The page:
Sunday, May 16, 2010

Mid-terms ??

I have watched, with a certain amount of amusement, as the media and various pundits have predicted a Democratic disaster in the November mid-term elections. Certain factors have shown themselves as “critical” in their eyes including which party is in power, economics, and the mood of the electorate. These factors are stated as though they stand alone on the simple issue of their … name.

The “party in power” theme is supposed to reflect dissatisfaction with incumbents, especially those reflected in polls regarding the Congress. To be horribly over simplistic about poll numbers, if you take a two party system in a roughly evenly divided country that means half the people don’t much like the other party. Throw into that the seriously enthusiastic partisan nature of the divide on at least one side of the body and tempers become a bit more short. That divide means that rhetoric is hotter and progress through “the process” is slower and the public doesn’t care about process and numbers plummet. The caveat that is seldom spoken in election punditry regarding those poll numbers is that they reflect a general sense rather than a specific one. Throw the bums out doesn’t just simply include everybody - the excluded person tends to be “my bum.” The person elected to represent a CD or a State is known to those voters unlike the other persons from other places and voters tend to like their own. I take this theme quite a bit less seriously than a lot of pundits.

Mid-term disasters in relation to “party in power” have their roots in a whole lot of issues beyond simply who has the majority at a given time. One of real factors is the length of time that party has been in power. Democrats took a bath under Bill Clinton, they also had a really extensive history and a pretty high factor of, as best I can describe it, arrogance. The 2006 crunch for the GOP came after a long run both in opposition to the President’s party and as the party of the President and what looked, again, like real arrogance. Being the party of an unpopular (put mildly) President doesn’t create real favors with the electorate.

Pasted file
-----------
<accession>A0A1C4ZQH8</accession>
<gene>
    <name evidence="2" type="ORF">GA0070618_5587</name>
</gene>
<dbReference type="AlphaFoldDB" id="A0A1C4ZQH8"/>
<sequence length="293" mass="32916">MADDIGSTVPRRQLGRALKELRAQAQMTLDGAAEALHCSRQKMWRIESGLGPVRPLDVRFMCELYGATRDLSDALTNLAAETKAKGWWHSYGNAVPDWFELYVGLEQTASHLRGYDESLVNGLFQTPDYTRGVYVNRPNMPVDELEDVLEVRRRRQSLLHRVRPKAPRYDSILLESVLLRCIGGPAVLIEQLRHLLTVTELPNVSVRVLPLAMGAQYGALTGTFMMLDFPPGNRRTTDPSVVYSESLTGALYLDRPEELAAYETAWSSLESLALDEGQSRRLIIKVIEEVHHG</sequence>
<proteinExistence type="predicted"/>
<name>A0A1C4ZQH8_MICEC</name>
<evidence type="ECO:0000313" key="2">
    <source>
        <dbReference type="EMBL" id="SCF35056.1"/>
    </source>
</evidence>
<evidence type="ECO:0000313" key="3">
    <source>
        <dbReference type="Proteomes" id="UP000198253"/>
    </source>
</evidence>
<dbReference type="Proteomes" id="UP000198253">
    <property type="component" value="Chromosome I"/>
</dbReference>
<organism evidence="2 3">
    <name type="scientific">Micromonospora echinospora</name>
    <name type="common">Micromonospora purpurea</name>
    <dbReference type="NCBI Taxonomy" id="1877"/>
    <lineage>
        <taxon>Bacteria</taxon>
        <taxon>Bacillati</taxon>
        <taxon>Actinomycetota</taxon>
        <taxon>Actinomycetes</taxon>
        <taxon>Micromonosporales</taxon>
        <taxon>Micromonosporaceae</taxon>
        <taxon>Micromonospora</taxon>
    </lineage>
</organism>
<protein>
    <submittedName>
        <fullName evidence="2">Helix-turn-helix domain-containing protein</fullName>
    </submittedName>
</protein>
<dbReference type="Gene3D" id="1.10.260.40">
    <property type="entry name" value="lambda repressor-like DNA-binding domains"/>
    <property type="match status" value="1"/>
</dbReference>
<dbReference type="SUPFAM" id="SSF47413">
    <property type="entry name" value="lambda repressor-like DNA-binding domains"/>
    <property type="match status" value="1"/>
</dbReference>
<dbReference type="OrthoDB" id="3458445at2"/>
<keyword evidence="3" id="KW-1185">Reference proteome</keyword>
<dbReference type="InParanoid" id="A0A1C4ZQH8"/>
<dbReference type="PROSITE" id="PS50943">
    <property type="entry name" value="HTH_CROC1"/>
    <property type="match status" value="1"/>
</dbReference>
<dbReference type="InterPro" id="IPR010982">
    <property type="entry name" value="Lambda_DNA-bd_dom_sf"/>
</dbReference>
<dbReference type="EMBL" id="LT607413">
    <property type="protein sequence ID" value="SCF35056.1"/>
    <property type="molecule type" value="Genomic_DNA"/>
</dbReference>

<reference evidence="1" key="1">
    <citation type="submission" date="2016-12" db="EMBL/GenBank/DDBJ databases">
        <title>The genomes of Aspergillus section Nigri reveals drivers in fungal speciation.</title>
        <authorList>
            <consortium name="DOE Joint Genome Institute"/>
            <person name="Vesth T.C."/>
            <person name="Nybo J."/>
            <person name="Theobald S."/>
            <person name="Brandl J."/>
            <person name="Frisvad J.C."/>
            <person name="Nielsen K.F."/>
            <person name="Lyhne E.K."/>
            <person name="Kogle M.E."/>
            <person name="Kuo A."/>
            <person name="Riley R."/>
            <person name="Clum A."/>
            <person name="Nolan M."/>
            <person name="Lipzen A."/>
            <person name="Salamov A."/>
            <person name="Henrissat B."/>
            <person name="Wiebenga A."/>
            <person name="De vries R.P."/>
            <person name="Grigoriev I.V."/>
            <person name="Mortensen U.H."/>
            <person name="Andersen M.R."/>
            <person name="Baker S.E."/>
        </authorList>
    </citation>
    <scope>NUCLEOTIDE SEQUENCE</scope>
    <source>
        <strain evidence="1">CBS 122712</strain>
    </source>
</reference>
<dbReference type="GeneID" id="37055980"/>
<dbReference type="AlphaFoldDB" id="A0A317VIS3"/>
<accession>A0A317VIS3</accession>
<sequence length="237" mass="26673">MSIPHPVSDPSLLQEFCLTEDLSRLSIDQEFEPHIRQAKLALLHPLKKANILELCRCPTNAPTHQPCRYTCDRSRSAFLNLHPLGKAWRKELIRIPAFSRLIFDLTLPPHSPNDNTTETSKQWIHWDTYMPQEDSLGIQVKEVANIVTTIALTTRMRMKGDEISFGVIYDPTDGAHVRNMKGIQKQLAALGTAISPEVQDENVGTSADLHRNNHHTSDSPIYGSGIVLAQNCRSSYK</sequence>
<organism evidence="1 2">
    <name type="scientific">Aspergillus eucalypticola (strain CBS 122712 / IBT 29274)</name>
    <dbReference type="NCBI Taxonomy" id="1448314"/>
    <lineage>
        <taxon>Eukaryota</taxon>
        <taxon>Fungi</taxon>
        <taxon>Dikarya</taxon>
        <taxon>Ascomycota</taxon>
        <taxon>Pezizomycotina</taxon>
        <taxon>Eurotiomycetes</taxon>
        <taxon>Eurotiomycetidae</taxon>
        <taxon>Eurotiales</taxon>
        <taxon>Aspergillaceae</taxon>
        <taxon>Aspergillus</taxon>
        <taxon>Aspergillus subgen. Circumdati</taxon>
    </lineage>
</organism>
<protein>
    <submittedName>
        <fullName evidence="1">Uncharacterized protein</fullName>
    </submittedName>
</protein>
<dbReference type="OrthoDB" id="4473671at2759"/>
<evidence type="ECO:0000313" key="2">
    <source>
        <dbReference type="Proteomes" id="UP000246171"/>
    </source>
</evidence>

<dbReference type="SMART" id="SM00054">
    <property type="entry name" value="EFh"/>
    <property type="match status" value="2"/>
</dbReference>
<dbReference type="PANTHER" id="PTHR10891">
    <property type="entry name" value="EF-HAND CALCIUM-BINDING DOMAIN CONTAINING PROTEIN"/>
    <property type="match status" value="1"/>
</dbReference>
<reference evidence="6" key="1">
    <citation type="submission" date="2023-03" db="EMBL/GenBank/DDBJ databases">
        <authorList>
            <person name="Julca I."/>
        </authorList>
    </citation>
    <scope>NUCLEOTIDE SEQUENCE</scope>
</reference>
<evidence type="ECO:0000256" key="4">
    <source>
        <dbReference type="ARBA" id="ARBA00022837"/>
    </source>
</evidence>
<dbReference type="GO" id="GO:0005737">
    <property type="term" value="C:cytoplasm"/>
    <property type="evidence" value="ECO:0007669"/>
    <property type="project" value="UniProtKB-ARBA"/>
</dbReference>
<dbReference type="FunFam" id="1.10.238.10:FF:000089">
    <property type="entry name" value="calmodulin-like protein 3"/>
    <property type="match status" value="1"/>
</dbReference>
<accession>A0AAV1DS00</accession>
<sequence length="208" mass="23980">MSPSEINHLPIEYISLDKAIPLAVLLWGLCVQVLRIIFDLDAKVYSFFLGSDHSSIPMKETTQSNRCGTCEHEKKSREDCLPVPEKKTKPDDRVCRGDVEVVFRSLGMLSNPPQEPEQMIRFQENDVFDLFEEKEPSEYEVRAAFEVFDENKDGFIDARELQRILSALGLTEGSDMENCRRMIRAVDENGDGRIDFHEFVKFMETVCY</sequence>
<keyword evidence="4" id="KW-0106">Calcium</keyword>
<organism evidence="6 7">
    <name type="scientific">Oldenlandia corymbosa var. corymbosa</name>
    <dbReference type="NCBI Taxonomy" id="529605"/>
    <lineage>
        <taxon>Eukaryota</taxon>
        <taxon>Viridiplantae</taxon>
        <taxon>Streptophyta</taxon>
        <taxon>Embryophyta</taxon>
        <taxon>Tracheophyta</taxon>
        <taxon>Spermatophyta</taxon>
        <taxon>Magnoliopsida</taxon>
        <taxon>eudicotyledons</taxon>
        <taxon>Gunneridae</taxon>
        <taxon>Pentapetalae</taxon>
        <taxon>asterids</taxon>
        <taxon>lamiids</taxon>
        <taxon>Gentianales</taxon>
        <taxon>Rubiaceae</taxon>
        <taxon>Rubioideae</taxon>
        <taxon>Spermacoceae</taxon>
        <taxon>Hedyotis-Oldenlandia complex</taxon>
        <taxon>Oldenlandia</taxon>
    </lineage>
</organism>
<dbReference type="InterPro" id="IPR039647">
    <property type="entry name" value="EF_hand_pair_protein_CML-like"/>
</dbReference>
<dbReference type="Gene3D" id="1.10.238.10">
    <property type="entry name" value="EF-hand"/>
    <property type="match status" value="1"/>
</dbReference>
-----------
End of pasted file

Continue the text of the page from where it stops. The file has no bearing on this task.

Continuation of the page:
Economics as an issue has a bunch to do with who is held responsible for a state of the economy and where that state seems to them to be headed. Neither of these are too tightly linked to facts, they are an emotional response to a perceived status. This has a bunch more to do with who you relate with and how you see yourself and them doing than it does with the actual state of the economy. It also has to do with how their information sources treat economic news – or don’t with rhetoric taking its place. Figuring out how people will feel months in advance of November is pretty unrealistic with a moving target like the economy and emotions about it.
Mood is a funny thing and pretty darn capricious. Some of this regards what is actually getting done and even more has to do with perception. Information sources can have a lot to do with that and even more of it can have to do with how the politicians present themselves. Democrats being the party in power and supposedly under threat have fairly recently shown some kind of backbone publicly and the GOP has turned up the crazy but figuring out where that goes is way beyond my predictive powers and I’m damn skeptical of the crystal ball gazers taken seriously by media.

I’ll start taking predictions made about November and maybe even making a bit of guesswork myself after the Primaries are over and when November is in some kind of near future.

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